The state of penalty decisions

StevenGerrardRenderIt felt so good to see the best football league in the world kick off this past weekend, a summer without a major international tournament is sheer torture for any fan of the sport.  The opening weekend as always didn’t fail to disappoint, with a goal of the season contender already courtesy of Hugo Rodallega for Wigan and the usual controversial talking points.

One (in fact, arguably two) of these controversial moments came in the game played yesterday between Tottenham Hotspur and Liverpool at White Hart Lane.  In what was a hard-fought battle Spurs came out victorious thanks to a fine goal by defender Benoit Assou-Ekotto and a towering headed goal from new boy Sebastien Bassong, but unfortunately the talking point at the end of the game wasn’t about a brilliant performance from the home team but the fact that Liverpool didn’t get two penalty decisions in their favour – if they’d been awarded both and converted them they would have won the game 3-2 instead of losing 2-1.

This brings me to something I’ve been annoyed about for a long time.  When a team is behind to superior opposition on the day they nearly always look for soft penalty decisions to bring them back into it, and in my opinion that’s what Liverpool did yesterday because there was very little chance of Torres, Gerrard or Kuyt scoring from open play.  It’s annoying because it spoils the game and takes the spotlight off the winning team a lot of the time, “should they have got a penalty?” is nearly always the first talking point at the end of any game if a player is so much as sneezed on in the box rather than “a fine victory for the winners, lets take a look at their quality moments.”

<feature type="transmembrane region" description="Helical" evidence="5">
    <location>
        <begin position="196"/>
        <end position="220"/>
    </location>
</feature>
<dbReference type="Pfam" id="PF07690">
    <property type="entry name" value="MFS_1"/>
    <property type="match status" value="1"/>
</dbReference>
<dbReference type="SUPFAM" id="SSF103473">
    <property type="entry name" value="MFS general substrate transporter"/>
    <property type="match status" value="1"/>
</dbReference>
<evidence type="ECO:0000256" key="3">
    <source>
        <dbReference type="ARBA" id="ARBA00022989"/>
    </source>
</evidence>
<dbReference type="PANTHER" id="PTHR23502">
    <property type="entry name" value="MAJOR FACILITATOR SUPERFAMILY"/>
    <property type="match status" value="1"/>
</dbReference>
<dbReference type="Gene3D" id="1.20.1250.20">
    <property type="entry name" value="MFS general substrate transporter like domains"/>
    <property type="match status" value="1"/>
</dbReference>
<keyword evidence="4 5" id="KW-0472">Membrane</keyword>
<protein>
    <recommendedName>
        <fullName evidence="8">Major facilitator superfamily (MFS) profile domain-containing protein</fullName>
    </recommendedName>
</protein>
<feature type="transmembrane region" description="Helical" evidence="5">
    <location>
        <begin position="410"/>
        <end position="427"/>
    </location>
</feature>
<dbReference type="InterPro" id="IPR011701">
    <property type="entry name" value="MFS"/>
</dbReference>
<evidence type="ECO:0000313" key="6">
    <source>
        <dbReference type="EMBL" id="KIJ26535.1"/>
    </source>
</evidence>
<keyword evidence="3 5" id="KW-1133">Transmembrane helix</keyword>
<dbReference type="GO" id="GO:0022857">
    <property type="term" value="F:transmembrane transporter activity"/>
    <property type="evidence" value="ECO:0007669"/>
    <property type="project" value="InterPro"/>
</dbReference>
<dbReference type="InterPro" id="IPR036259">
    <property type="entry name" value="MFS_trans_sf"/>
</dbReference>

As always Benitez preferred to put the blame on everyone apart from his onw players inability to score

As always Benitez put the blame on everyone apart from his own players

I’ve heard from players and managers of eras gone by that at one time you had to practically break an opponents leg to concede a free kick and commit first degree murder in the box to get a penalty.  Nowadays everyone’s gone soft from the referees to the players, free kicks are given for the slightest touch and penalty decisions are often the result of a cleverly disguised dive, especially when the team is losing at the time.  This brings me back to the Spurs/Liverpool game, Liverpool actually got a penalty due to a moment of madness from goalkeeper Gomes bringing down Glen Johnson after totally missing the ball.  No arguments there, and Steven Gerrard converted the spot kick into a goal. From there Assou-Akotto was at the center of controversy as he ploughed into Andriy Voronin in the box, and of course he went down like a wounded deer the moment he knew the defender was coming in at pace.  The second penalty shout was a point-blank handball from the same player that was unavoidable, Liverpool manager Rafael Benitez later admitted that particular shout wasn’t valid but was fuming over the Voronin incident.  Funny thing is, he probably wouldn’t have given it more than a passing thought if his team had ultimately won the match.